Digital communication doesn’t hamper students’ writing ability

BY DAVID GREEN | JUNE 18, 2009 7:21 AM

Carol Severino, a UI associate professor of rhetoric, said she has received decidedly informal e-mails in her communications with some students who “forget they’re talking to a professor and not one of their friends.”

And some say the age of texting, blogging, and Tweeting will herald linguistic degeneracy. But not all experts agree.

“The more people write, in any medium, the better writers they will be,” said Matt Gilchrist, an assistant director at the UI Writing Center.

Studies conducted since young people began spending more time writing on social-networking sites and text messaging have begun to take a look at how the rise of brief, informal textual communication may be affecting students’ academic writing.

Generally, their writing hasn’t yet reached the point where UI students are replacing “you” with “u” in papers for classes, professors said. In fact, the trend may actually help develop students’ ability to express themselves.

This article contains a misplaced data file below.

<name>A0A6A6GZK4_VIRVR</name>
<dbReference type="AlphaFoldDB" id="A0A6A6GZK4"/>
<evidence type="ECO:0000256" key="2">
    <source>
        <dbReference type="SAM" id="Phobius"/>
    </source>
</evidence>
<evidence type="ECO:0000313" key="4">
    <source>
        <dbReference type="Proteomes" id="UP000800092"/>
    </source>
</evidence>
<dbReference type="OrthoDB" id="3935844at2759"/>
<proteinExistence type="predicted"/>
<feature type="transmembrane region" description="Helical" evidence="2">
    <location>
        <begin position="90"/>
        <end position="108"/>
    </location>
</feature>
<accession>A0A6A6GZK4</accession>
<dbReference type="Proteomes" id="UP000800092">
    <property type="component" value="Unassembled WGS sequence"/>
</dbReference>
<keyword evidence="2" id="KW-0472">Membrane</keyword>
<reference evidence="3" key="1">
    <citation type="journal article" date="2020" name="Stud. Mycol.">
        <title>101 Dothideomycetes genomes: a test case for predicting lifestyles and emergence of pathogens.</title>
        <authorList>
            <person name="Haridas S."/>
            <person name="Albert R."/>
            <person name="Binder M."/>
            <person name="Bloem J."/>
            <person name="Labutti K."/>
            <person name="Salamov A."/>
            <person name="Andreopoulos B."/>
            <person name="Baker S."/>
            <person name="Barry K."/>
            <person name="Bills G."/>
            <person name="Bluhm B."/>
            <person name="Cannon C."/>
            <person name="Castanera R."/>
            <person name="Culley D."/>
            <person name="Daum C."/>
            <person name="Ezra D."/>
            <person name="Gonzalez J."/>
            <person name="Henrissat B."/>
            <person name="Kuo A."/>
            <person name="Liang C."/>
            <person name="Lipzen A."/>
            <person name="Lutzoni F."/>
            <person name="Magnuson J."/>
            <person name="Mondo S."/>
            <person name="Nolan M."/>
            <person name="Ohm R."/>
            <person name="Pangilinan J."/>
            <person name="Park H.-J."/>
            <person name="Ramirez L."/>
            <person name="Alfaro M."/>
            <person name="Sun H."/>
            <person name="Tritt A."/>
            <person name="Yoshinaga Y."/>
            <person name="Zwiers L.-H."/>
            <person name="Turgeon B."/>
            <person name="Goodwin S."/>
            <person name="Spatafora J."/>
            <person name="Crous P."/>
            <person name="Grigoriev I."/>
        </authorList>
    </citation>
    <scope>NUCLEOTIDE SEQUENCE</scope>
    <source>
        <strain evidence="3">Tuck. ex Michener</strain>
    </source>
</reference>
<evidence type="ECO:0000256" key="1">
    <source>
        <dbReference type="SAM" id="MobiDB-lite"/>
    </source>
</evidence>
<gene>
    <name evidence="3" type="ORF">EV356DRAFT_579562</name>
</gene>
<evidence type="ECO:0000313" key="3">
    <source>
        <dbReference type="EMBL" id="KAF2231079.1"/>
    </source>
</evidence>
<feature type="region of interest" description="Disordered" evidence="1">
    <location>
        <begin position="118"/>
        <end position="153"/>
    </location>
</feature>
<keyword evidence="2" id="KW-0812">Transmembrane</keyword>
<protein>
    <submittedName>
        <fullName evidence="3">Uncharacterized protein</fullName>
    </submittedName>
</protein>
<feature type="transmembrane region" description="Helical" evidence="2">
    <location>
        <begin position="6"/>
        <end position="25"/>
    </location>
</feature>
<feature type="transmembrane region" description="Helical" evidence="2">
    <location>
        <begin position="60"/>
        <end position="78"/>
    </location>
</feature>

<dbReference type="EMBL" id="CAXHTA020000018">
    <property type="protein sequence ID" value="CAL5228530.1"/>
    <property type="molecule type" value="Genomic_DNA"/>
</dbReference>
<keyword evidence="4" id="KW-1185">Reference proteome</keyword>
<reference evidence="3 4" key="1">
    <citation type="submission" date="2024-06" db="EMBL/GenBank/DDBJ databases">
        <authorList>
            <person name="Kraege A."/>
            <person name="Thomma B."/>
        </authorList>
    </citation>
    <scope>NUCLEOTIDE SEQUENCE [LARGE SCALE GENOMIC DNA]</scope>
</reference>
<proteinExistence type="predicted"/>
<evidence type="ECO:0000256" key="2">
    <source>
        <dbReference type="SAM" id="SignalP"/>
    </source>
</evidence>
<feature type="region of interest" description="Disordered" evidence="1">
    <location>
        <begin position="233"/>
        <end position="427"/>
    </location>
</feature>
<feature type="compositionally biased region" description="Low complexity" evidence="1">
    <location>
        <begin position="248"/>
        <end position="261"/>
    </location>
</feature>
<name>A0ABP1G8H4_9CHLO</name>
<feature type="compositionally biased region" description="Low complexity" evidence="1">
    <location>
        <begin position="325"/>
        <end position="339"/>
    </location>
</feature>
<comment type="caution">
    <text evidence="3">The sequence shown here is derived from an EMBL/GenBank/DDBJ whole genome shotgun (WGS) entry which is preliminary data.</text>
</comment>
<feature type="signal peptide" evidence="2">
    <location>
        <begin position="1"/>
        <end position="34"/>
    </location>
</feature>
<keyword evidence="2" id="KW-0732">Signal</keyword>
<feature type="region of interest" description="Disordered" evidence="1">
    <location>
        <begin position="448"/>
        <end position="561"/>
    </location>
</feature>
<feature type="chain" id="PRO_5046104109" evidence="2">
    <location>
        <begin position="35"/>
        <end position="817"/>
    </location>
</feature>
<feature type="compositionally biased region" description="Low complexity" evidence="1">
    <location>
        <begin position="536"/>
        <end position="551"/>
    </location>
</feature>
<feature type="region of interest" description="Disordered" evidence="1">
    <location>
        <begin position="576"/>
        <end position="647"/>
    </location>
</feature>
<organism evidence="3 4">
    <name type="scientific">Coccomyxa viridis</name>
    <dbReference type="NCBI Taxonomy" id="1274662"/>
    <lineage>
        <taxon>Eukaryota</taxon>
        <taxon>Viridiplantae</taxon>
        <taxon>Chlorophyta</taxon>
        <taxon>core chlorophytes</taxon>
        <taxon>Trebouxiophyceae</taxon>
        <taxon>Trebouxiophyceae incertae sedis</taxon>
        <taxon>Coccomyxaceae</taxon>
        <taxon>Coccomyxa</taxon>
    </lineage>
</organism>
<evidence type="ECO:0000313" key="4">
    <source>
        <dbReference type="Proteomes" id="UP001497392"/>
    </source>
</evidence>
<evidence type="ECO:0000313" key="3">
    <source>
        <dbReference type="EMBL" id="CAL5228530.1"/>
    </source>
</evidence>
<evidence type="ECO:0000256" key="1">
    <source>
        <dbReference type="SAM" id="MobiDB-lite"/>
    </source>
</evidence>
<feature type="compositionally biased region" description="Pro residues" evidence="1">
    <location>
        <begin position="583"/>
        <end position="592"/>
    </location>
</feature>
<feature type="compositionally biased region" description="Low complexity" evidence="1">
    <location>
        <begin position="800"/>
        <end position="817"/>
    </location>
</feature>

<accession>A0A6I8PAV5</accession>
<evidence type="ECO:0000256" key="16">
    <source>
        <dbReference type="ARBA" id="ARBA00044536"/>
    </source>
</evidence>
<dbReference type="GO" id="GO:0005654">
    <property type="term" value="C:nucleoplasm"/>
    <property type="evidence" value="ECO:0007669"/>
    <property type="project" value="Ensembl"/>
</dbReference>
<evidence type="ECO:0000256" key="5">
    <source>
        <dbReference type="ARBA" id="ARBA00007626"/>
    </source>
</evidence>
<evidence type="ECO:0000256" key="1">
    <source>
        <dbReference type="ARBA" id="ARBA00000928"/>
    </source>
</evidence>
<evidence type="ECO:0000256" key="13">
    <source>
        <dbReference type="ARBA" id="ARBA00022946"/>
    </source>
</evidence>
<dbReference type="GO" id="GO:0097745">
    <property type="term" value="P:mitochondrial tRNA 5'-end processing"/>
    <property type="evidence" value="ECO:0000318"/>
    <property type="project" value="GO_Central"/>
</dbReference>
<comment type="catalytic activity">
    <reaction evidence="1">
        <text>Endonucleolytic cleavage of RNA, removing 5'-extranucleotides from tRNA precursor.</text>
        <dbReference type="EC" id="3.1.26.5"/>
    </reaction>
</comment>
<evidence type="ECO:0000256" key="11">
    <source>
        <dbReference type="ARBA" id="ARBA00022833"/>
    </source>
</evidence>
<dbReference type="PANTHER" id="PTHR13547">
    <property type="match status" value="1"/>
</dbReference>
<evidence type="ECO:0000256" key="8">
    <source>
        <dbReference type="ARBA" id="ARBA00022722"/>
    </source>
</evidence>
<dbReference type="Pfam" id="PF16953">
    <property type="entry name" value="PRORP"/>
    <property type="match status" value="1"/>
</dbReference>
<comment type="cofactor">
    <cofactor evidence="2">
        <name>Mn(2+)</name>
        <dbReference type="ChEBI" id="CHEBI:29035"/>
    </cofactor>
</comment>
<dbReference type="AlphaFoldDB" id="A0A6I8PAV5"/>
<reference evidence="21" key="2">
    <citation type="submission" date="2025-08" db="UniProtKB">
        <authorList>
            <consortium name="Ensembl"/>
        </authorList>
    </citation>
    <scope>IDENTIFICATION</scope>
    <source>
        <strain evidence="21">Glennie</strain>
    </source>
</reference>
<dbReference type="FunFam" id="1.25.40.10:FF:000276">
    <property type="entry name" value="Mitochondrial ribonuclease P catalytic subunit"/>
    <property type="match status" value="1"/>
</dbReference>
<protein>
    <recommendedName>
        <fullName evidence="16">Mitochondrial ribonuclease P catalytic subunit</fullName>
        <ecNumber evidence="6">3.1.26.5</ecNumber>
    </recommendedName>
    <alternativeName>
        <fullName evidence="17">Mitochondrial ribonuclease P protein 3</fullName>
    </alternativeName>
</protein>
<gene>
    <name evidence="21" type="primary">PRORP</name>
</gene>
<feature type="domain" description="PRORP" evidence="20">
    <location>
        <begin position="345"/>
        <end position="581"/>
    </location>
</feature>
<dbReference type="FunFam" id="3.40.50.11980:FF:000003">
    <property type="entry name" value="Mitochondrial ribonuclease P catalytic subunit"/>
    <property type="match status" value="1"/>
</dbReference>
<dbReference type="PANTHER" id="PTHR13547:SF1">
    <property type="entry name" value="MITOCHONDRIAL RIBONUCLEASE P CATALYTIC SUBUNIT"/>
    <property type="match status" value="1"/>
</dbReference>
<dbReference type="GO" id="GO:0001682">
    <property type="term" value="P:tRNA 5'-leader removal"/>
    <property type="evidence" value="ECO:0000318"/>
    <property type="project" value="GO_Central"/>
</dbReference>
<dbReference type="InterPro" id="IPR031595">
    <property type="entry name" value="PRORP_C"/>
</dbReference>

“Students are increasingly able to express their own opinions, whereas just a few years ago, Iowa students had a harder time expressing their ideas on controversial subjects,” Gilchrist said.

The “Stanford Study of Writing,” one of largest studies on student writing development, collected around 15,000 writing samples — varying from journals to lab reports — from students at the California university over a five-year period.

Completed in 2006, the compilation of data is still being used by researchers today.

One highlight of the study was the different ways in which students approached academic writing — as opposed to extracurricular, out-of-class writing.

Students are arguably forced to write about a variety of topics throughout college — regardless of interest. And those students find themselves “deeply engaged in and satisfied by self-sponsored writing,” according to the study.

By commenting on news stories and interacting with people in forums and with their friends on social networking sites, students are learning “a model for discourse,” Gilchrist said.

Not only have UI educators not noticed “text chat” abbreviations in their students’ writing, both Gilchrist and Severino said they haven’t noticed drastic stylistic changes in student’s academic papers that they attributed to Internet use.

However, Severino said thanks to increased textual communication on the Internet, students and others approach the prospect of writing with less apprehension.

“People are a lot more comfortable with writing,” she said. “It’s easier to find a personal voice.”

The outlook seems positive for now, but scholars are keeping close tabs on the digital generation’s ability to wield pens or keyboards. The study’s site notes samples will be stored in the Stanford’s digital archives for scholars to study in decades to come.

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